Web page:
When schools and universities reopened this fall, the nation saw a rise in coronavirus cases, with a surprising amount happening among teens and college students. Several outbreaks could be traced back to parties and social gatherings, like one at a Massachusetts high school where over 50 teens attended, and another at an off-campus party for University of Denver students. Now in the depths of a second wave spreading around the country, numerous schools and colleges have shut their doors once more. But with many planning to reopen come January, will it be possible to prevent young people from participating in the same risky behaviors over winter break that may have prompted schools to close down in the first place?
“Psychologically and developmentally, young people are impulsive,” says Regine Muradian, Psy.D., a psychologist based in Los Angeles, Calif. “They usually expect their needs to be met instantly and in general have little patience.”
Teen impulsivity is nothing new, of course, and while it’s certainly part of the reason some young people choose to shirk safety precautions, it’s not the only one. Muradian explains that the pandemic has had an unexpected effect on young people who were once heavily connected to their technology even while spending time with friends and family in person.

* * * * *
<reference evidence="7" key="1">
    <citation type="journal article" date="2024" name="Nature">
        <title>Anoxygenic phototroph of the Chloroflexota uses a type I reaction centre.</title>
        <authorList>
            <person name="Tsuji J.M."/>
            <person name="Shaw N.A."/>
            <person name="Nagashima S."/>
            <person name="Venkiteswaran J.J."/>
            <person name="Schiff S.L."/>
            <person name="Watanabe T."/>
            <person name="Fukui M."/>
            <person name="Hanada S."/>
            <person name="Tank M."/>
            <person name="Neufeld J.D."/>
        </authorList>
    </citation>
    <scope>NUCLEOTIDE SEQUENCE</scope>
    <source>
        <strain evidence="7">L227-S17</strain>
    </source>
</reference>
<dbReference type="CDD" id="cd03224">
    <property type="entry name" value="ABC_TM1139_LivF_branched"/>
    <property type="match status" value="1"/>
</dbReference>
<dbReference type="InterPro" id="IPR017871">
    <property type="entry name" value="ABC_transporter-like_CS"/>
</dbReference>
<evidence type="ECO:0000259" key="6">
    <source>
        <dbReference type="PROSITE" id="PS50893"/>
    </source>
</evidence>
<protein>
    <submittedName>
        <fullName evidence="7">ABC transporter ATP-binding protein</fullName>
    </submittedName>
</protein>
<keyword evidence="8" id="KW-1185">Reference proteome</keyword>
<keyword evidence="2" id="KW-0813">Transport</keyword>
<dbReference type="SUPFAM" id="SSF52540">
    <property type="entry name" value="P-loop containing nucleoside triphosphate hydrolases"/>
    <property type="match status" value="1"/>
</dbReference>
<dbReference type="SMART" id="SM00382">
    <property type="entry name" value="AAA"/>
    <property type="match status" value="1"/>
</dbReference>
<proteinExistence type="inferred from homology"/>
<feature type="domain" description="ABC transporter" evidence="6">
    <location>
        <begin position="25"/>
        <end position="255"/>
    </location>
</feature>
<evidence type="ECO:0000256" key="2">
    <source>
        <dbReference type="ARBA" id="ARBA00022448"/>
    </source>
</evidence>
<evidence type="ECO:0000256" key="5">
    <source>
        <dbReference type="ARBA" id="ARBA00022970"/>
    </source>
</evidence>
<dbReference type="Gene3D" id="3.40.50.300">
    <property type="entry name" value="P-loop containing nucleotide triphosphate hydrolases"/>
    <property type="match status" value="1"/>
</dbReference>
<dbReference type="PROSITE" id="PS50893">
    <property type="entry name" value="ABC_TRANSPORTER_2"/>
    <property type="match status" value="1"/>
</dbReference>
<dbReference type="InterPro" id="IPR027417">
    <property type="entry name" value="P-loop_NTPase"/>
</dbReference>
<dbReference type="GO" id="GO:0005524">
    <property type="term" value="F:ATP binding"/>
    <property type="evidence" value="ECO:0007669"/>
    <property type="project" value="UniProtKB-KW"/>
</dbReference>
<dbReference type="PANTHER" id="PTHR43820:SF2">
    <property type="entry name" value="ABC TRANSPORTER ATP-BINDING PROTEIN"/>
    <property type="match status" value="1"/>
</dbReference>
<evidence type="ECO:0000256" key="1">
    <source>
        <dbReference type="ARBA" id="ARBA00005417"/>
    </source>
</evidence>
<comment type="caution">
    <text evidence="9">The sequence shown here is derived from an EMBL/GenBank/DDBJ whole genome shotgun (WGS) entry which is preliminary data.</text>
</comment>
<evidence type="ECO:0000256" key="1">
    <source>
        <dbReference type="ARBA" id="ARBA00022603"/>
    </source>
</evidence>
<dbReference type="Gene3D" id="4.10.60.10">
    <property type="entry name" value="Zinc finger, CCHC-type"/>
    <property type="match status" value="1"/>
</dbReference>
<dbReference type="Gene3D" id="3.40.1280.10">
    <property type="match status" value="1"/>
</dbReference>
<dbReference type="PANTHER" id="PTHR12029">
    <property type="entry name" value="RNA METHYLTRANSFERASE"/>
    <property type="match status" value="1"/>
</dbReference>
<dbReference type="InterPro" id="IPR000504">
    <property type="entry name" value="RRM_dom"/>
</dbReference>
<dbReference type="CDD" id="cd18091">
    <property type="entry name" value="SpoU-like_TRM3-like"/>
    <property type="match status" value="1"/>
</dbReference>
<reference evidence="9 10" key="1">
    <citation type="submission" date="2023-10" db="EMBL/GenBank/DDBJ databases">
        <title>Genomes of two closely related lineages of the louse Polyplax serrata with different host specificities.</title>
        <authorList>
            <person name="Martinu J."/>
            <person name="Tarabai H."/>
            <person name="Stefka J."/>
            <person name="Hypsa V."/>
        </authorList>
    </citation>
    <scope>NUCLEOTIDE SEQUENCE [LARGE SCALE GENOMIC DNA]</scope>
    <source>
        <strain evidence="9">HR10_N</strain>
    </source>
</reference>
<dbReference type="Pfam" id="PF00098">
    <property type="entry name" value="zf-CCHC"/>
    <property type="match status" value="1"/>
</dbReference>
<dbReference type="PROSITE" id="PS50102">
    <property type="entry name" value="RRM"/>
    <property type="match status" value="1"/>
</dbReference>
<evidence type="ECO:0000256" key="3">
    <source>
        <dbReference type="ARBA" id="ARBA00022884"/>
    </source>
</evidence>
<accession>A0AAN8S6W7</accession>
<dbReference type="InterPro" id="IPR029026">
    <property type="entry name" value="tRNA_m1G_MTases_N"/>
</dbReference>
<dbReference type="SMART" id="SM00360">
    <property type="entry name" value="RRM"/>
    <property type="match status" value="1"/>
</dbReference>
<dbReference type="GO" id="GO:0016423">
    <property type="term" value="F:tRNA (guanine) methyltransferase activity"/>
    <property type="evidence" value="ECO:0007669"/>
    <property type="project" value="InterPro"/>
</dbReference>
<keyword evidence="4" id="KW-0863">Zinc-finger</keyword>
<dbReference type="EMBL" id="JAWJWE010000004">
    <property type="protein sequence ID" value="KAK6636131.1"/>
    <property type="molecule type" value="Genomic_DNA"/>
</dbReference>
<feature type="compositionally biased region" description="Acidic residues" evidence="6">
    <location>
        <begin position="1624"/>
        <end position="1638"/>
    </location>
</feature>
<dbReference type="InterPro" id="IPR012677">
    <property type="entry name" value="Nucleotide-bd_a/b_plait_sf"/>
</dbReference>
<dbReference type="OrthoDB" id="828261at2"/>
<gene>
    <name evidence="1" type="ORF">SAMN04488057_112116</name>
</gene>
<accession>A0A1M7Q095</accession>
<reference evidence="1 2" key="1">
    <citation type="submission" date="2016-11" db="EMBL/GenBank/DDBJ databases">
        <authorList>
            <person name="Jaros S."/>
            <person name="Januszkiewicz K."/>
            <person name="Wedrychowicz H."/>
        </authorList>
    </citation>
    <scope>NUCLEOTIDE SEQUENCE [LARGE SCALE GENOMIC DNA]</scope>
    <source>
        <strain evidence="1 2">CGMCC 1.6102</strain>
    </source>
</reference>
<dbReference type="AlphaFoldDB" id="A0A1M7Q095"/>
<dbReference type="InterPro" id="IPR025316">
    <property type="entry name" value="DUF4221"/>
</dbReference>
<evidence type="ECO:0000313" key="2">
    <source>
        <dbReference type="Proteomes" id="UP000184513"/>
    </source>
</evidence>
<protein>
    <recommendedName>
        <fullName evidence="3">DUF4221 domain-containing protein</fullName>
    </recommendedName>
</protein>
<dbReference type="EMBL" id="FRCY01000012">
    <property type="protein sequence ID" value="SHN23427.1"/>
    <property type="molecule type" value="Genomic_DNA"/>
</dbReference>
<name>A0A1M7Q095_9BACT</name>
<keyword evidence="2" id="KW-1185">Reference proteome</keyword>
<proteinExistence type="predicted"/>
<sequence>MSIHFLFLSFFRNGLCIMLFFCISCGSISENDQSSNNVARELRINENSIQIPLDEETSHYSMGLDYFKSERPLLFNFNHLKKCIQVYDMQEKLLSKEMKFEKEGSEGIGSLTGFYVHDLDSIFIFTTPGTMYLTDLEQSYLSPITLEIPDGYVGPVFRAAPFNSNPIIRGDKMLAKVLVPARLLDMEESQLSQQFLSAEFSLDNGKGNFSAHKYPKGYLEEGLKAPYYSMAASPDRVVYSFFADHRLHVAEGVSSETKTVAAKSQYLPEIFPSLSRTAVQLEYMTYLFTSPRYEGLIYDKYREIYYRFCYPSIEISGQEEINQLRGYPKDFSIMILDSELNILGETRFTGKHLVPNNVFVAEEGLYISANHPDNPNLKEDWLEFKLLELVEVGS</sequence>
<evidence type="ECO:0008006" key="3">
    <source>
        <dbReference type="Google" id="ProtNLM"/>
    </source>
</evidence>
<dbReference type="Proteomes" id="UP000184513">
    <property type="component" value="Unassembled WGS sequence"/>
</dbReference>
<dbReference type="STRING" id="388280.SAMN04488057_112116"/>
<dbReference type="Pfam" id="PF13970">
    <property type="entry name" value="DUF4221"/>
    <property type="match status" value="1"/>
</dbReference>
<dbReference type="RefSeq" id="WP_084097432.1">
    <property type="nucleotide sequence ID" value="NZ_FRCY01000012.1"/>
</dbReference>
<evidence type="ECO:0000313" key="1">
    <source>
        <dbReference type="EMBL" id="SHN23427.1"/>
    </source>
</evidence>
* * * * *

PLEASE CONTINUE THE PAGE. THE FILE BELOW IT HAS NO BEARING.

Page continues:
“It’s interesting how pre-pandemic young people were more disconnected as a result of devices, whereas now they see the important value of being together,” she says, acknowledging that young people this past year have lost out on a lot of momentous socialization opportunities. “We don’t like it when things are taken away, as it reduces our control over our lives. Young people are feeling this lack of control hence they are having difficulty abiding with COVID rules as they are craving control.”
Mackenzie Abbott, a freshman at the University of Florida, can attest to feeling this loss. Due to the pandemic, she hasn’t had the chance to have a typical college experience.
“We were high school seniors and lost our graduation, prom and our last hurrah and now are losing our college experience,” she says.
While the school has attempted to help students get acquainted at virtual meetups, Abbott says it’s not the same and it’s been a struggle to make new friends for her as well as for others she knows.
“My friends on campus are struggling. I’ve talked to over 10 of my friends who say they are so sad and just sit in their dorm rooms all day wishing things were different,” Abbott admits.
Isolation is among the many reasons so many young people are having trouble avoiding parties and other gatherings to begin with. In one recent case, a 16-year-old in Brunswick, Maine, took his life, leaving a note behind detailing how he felt the distance growing between him and others while he remained at home.
“I definitely have seen a decline overall in people’s mental health since the start of the pandemic. ... Many people feel trapped, as we still don’t know when things will be normal again,” says Muradian, reminding adults to “make our children’s mental health a high priority.”
Muradian advises caregivers and school staff to allow young people to talk to them about their concerns and struggles.
“It’s important that they feel heard and validated,” she adds.
She also recommends framing social distancing and quarantining as a way to help others and to remind them to think about those most vulnerable: “We need to tell them, ‘I know this is hard, I know you are feeling mad right now. I know things are not the same, but they won’t stay this way. You are protecting the people you love and that is priceless.’”